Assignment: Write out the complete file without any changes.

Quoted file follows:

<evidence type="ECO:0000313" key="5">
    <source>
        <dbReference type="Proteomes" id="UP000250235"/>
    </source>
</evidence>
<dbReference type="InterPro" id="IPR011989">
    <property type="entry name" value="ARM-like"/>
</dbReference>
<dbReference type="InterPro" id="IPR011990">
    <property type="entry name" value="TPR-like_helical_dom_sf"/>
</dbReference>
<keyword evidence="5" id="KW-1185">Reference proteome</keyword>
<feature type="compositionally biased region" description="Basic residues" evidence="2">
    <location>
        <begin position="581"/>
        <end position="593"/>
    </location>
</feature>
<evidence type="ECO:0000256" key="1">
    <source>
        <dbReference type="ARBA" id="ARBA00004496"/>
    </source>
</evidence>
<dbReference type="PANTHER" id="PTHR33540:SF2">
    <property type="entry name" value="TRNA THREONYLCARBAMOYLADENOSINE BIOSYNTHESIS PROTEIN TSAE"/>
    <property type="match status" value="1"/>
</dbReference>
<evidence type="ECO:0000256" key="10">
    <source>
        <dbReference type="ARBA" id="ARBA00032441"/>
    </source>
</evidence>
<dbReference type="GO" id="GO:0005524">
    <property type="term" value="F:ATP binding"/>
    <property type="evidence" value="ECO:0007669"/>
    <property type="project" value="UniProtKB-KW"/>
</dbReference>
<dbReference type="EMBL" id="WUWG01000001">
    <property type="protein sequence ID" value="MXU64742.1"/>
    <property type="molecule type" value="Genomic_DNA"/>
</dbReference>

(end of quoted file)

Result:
<evidence type="ECO:0000313" key="5">
    <source>
        <dbReference type="Proteomes" id="UP000250235"/>
    </source>
</evidence>
<dbReference type="InterPro" id="IPR011989">
    <property type="entry name" value="ARM-like"/>
</dbReference>
<dbReference type="InterPro" id="IPR011990">
    <property type="entry name" value="TPR-like_helical_dom_sf"/>
</dbReference>
<keyword evidence="5" id="KW-1185">Reference proteome</keyword>
<feature type="compositionally biased region" description="Basic residues" evidence="2">
    <location>
        <begin position="581"/>
        <end position="593"/>
    </location>
</feature>
<evidence type="ECO:0000256" key="1">
    <source>
        <dbReference type="ARBA" id="ARBA00004496"/>
    </source>
</evidence>
<dbReference type="PANTHER" id="PTHR33540:SF2">
    <property type="entry name" value="TRNA THREONYLCARBAMOYLADENOSINE BIOSYNTHESIS PROTEIN TSAE"/>
    <property type="match status" value="1"/>
</dbReference>
<evidence type="ECO:0000256" key="10">
    <source>
        <dbReference type="ARBA" id="ARBA00032441"/>
    </source>
</evidence>
<dbReference type="GO" id="GO:0005524">
    <property type="term" value="F:ATP binding"/>
    <property type="evidence" value="ECO:0007669"/>
    <property type="project" value="UniProtKB-KW"/>
</dbReference>
<dbReference type="EMBL" id="WUWG01000001">
    <property type="protein sequence ID" value="MXU64742.1"/>
    <property type="molecule type" value="Genomic_DNA"/>
</dbReference>